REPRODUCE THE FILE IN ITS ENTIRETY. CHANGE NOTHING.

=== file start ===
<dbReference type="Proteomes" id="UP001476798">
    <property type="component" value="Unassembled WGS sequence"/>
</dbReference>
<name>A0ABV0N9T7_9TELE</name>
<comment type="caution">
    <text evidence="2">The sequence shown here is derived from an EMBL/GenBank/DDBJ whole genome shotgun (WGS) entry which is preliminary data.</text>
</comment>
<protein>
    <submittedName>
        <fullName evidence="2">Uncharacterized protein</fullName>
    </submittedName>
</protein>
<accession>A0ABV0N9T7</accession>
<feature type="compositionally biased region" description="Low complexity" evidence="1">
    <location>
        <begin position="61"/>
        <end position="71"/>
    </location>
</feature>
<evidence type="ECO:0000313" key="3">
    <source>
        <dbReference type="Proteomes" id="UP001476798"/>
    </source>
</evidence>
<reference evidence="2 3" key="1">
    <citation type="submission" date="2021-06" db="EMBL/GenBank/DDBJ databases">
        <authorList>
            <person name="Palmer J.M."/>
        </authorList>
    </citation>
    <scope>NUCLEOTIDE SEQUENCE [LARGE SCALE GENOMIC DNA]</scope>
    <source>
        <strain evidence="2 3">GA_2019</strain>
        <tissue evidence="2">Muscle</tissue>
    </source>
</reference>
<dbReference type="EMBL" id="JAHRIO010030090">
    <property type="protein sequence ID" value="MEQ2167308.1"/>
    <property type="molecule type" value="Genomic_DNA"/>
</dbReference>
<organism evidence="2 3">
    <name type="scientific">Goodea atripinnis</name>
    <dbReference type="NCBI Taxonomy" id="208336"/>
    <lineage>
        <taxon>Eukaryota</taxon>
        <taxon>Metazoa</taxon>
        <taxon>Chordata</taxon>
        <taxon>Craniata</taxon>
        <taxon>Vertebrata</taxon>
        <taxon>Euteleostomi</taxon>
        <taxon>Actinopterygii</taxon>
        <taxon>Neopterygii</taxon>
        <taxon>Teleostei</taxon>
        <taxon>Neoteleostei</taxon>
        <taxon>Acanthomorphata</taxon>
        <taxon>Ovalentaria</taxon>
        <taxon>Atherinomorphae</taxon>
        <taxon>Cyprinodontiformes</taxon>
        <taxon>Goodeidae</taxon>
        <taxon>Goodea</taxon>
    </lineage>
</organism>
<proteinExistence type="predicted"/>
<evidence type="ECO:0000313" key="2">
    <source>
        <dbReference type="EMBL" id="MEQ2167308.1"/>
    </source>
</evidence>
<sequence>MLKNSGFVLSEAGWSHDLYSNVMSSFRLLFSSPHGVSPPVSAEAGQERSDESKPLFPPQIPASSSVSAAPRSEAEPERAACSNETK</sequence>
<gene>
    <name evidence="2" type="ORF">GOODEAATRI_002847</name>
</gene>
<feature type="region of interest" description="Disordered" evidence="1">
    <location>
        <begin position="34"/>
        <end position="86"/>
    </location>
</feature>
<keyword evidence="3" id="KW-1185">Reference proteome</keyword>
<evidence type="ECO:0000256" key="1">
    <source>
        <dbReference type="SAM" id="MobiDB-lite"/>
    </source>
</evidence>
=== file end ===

<dbReference type="Proteomes" id="UP001476798">
    <property type="component" value="Unassembled WGS sequence"/>
</dbReference>
<name>A0ABV0N9T7_9TELE</name>
<comment type="caution">
    <text evidence="2">The sequence shown here is derived from an EMBL/GenBank/DDBJ whole genome shotgun (WGS) entry which is preliminary data.</text>
</comment>
<protein>
    <submittedName>
        <fullName evidence="2">Uncharacterized protein</fullName>
    </submittedName>
</protein>
<accession>A0ABV0N9T7</accession>
<feature type="compositionally biased region" description="Low complexity" evidence="1">
    <location>
        <begin position="61"/>
        <end position="71"/>
    </location>
</feature>
<evidence type="ECO:0000313" key="3">
    <source>
        <dbReference type="Proteomes" id="UP001476798"/>
    </source>
</evidence>
<reference evidence="2 3" key="1">
    <citation type="submission" date="2021-06" db="EMBL/GenBank/DDBJ databases">
        <authorList>
            <person name="Palmer J.M."/>
        </authorList>
    </citation>
    <scope>NUCLEOTIDE SEQUENCE [LARGE SCALE GENOMIC DNA]</scope>
    <source>
        <strain evidence="2 3">GA_2019</strain>
        <tissue evidence="2">Muscle</tissue>
    </source>
</reference>
<dbReference type="EMBL" id="JAHRIO010030090">
    <property type="protein sequence ID" value="MEQ2167308.1"/>
    <property type="molecule type" value="Genomic_DNA"/>
</dbReference>
<organism evidence="2 3">
    <name type="scientific">Goodea atripinnis</name>
    <dbReference type="NCBI Taxonomy" id="208336"/>
    <lineage>
        <taxon>Eukaryota</taxon>
        <taxon>Metazoa</taxon>
        <taxon>Chordata</taxon>
        <taxon>Craniata</taxon>
        <taxon>Vertebrata</taxon>
        <taxon>Euteleostomi</taxon>
        <taxon>Actinopterygii</taxon>
        <taxon>Neopterygii</taxon>
        <taxon>Teleostei</taxon>
        <taxon>Neoteleostei</taxon>
        <taxon>Acanthomorphata</taxon>
        <taxon>Ovalentaria</taxon>
        <taxon>Atherinomorphae</taxon>
        <taxon>Cyprinodontiformes</taxon>
        <taxon>Goodeidae</taxon>
        <taxon>Goodea</taxon>
    </lineage>
</organism>
<proteinExistence type="predicted"/>
<evidence type="ECO:0000313" key="2">
    <source>
        <dbReference type="EMBL" id="MEQ2167308.1"/>
    </source>
</evidence>
<sequence>MLKNSGFVLSEAGWSHDLYSNVMSSFRLLFSSPHGVSPPVSAEAGQERSDESKPLFPPQIPASSSVSAAPRSEAEPERAACSNETK</sequence>
<gene>
    <name evidence="2" type="ORF">GOODEAATRI_002847</name>
</gene>
<feature type="region of interest" description="Disordered" evidence="1">
    <location>
        <begin position="34"/>
        <end position="86"/>
    </location>
</feature>
<keyword evidence="3" id="KW-1185">Reference proteome</keyword>
<evidence type="ECO:0000256" key="1">
    <source>
        <dbReference type="SAM" id="MobiDB-lite"/>
    </source>
</evidence>